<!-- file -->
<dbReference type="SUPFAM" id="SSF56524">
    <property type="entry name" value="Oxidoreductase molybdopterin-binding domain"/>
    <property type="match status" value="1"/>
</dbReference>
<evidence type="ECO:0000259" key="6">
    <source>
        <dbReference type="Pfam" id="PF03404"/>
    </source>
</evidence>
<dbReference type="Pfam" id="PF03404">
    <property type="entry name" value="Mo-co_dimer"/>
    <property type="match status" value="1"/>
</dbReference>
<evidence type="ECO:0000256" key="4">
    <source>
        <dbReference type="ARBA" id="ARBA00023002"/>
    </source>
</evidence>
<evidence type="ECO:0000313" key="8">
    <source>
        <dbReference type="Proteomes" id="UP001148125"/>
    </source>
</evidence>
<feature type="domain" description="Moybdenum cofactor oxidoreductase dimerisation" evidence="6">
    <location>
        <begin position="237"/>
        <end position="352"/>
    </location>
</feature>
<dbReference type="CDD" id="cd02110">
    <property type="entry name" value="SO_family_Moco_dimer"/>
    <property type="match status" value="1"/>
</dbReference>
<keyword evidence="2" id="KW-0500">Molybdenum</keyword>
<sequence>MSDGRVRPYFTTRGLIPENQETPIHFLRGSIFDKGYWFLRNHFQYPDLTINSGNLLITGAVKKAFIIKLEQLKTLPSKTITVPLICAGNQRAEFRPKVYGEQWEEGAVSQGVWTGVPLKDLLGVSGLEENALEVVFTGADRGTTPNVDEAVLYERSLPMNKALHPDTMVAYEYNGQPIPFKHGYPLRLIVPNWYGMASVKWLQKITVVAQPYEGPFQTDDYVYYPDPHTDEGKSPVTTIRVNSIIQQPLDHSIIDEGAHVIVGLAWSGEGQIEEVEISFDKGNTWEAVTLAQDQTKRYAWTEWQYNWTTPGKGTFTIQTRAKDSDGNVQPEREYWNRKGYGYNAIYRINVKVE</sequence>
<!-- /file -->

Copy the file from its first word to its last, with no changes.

<dbReference type="SUPFAM" id="SSF56524">
    <property type="entry name" value="Oxidoreductase molybdopterin-binding domain"/>
    <property type="match status" value="1"/>
</dbReference>
<evidence type="ECO:0000259" key="6">
    <source>
        <dbReference type="Pfam" id="PF03404"/>
    </source>
</evidence>
<dbReference type="Pfam" id="PF03404">
    <property type="entry name" value="Mo-co_dimer"/>
    <property type="match status" value="1"/>
</dbReference>
<evidence type="ECO:0000256" key="4">
    <source>
        <dbReference type="ARBA" id="ARBA00023002"/>
    </source>
</evidence>
<evidence type="ECO:0000313" key="8">
    <source>
        <dbReference type="Proteomes" id="UP001148125"/>
    </source>
</evidence>
<feature type="domain" description="Moybdenum cofactor oxidoreductase dimerisation" evidence="6">
    <location>
        <begin position="237"/>
        <end position="352"/>
    </location>
</feature>
<dbReference type="CDD" id="cd02110">
    <property type="entry name" value="SO_family_Moco_dimer"/>
    <property type="match status" value="1"/>
</dbReference>
<keyword evidence="2" id="KW-0500">Molybdenum</keyword>
<sequence>MSDGRVRPYFTTRGLIPENQETPIHFLRGSIFDKGYWFLRNHFQYPDLTINSGNLLITGAVKKAFIIKLEQLKTLPSKTITVPLICAGNQRAEFRPKVYGEQWEEGAVSQGVWTGVPLKDLLGVSGLEENALEVVFTGADRGTTPNVDEAVLYERSLPMNKALHPDTMVAYEYNGQPIPFKHGYPLRLIVPNWYGMASVKWLQKITVVAQPYEGPFQTDDYVYYPDPHTDEGKSPVTTIRVNSIIQQPLDHSIIDEGAHVIVGLAWSGEGQIEEVEISFDKGNTWEAVTLAQDQTKRYAWTEWQYNWTTPGKGTFTIQTRAKDSDGNVQPEREYWNRKGYGYNAIYRINVKVE</sequence>